The smart city concept is one reaction to the growing challenges that urban centers face - from environmental degradation, to increasing economic inequalities, to growing populations that overstrain and exhaust social and physical infrastructure - as it aims to improve the operational, service and energy efficiency of cities and render them better places to live for all.
Earlier this year, bee smart city partner Leading Cities, a global network for Smart City growth and collaboration, has launched a global Smart City startup accelerator program that provides potential capital from a network of investors as well as the tools and knowledge of how to do business with cities. In this year’s edition 27 semi-finalists have been selected from more than 550 applications from over 40 countries. From this global pack of urban innovators, three startups emerged as AcceliCITY winners - one for each track of the AcceliCITY program (clean energy, city visualization and general tracks).
The world of urban mobility is changing fast, and cities are grappling with the impact on safety. Growth in urban populations, combined with more cars, trucks and public transport vehicles (e.g. increasing last mile delivery) sharing crowded streets with vulnerable road users (pedestrians, cyclists and motorcyclists), makes the task of providing safe mobility a complex challenge. The task is further complicated by unsafe driving behavior, demand for multimode transport options, the need for bicycle-friendly streets and the uncertain future of autonomous vehicles.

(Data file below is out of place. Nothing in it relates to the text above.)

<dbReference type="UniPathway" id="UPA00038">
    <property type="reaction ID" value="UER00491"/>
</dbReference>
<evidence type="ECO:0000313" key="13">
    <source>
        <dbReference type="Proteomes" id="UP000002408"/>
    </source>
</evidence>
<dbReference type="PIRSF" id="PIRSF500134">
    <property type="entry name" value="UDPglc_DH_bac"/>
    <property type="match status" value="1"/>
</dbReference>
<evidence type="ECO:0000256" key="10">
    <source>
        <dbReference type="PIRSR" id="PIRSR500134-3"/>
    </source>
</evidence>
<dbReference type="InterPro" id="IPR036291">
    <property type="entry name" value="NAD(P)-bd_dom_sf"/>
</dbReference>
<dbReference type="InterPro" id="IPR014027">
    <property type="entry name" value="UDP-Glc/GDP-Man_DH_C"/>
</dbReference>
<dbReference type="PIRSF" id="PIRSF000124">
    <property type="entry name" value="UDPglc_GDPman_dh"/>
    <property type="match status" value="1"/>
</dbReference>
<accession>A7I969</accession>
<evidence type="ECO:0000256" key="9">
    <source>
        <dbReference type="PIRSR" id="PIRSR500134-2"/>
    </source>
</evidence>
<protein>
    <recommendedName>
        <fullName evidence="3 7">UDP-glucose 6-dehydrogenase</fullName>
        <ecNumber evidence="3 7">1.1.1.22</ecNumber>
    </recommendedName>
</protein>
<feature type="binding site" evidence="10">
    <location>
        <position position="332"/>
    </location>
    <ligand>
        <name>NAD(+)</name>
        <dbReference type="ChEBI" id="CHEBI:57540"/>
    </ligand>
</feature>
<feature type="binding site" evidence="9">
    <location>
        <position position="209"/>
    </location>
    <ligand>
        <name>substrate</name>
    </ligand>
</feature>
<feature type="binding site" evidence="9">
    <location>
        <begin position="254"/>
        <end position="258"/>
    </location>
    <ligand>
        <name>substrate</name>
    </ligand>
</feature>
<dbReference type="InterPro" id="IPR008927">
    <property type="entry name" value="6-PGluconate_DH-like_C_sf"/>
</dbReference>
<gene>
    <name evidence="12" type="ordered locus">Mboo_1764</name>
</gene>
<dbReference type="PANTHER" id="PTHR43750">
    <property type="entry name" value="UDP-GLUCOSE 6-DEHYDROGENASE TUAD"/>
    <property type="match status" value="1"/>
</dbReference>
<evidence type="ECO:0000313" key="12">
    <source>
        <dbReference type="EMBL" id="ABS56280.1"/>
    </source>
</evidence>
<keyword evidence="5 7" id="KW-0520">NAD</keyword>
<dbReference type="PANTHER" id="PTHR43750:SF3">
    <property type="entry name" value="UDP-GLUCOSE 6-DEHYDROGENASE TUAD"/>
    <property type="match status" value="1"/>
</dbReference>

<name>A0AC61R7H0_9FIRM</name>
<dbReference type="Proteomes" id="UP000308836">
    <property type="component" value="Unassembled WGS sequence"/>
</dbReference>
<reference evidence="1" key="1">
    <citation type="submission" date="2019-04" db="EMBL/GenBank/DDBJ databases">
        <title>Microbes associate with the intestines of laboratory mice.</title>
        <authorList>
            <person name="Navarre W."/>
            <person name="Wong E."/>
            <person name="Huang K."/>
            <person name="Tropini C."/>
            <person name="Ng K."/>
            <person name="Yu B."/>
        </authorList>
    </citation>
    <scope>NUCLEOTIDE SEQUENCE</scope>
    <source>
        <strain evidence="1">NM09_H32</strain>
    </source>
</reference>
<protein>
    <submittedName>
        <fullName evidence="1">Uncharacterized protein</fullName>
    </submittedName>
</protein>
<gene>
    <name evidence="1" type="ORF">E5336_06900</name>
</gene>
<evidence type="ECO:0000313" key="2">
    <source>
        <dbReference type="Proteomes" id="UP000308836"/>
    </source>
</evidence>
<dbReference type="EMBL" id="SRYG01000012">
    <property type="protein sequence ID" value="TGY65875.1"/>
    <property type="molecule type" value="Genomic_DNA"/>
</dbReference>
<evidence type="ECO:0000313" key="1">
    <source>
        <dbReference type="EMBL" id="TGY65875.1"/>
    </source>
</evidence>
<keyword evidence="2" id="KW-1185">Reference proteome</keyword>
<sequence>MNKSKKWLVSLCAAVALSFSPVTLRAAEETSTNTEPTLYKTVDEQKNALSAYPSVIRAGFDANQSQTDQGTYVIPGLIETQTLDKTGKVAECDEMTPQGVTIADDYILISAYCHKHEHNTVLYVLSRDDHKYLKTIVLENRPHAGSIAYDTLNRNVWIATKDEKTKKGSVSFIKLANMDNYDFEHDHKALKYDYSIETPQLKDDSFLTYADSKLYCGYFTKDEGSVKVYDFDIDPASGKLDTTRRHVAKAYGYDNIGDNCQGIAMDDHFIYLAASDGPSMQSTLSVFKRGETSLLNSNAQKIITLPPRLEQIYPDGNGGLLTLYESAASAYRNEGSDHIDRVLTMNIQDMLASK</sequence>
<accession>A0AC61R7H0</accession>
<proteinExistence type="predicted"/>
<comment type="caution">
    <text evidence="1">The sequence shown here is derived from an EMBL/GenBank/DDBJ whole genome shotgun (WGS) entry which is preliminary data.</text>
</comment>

Road fatalities are increasing in many cities and comprised 37 percent of European road fatalities in 2017. Taking steps to improve the safety of urban mobility fosters quality of life and yields opportunities to deliver transport sustainability. This article provides a perspective on policies and innovation regarding urban mobility safety solutions for smart cities.
Smart city strategy, now moving into its ‘fourth generation’, is today increasingly focused on collaboratively determining community’s needs before implementing infrastructural and/or technological changes. With community empowerment at the forefront of smart city development, what ‘smartness’ means when it comes to building must be defined with (rather than for) the community in order to produce buildings that genuinely enable a higher quality of life and engender more sustainable lifestyles.
The smart city is also as much centered around stimulating cooperation as sustainability: this means capitalizing on the most innovative ‘smart’ technologies and processes to ensure that new infrastructure is built not only in the most collaborative, but also the most resource-efficient way too.
A recurring theme in architecture and construction engineering is that of "sick buildings". In our eagerness to control all the parameters and internal and external conditions of our constructions, humanity has tended, increasingly, to make hermetic buildings, replete with electrical and electronic installations that give off electromagnetic waves and ions. Especially in offices we often find ourselves with spaces that are too cold and with a highly charged environment.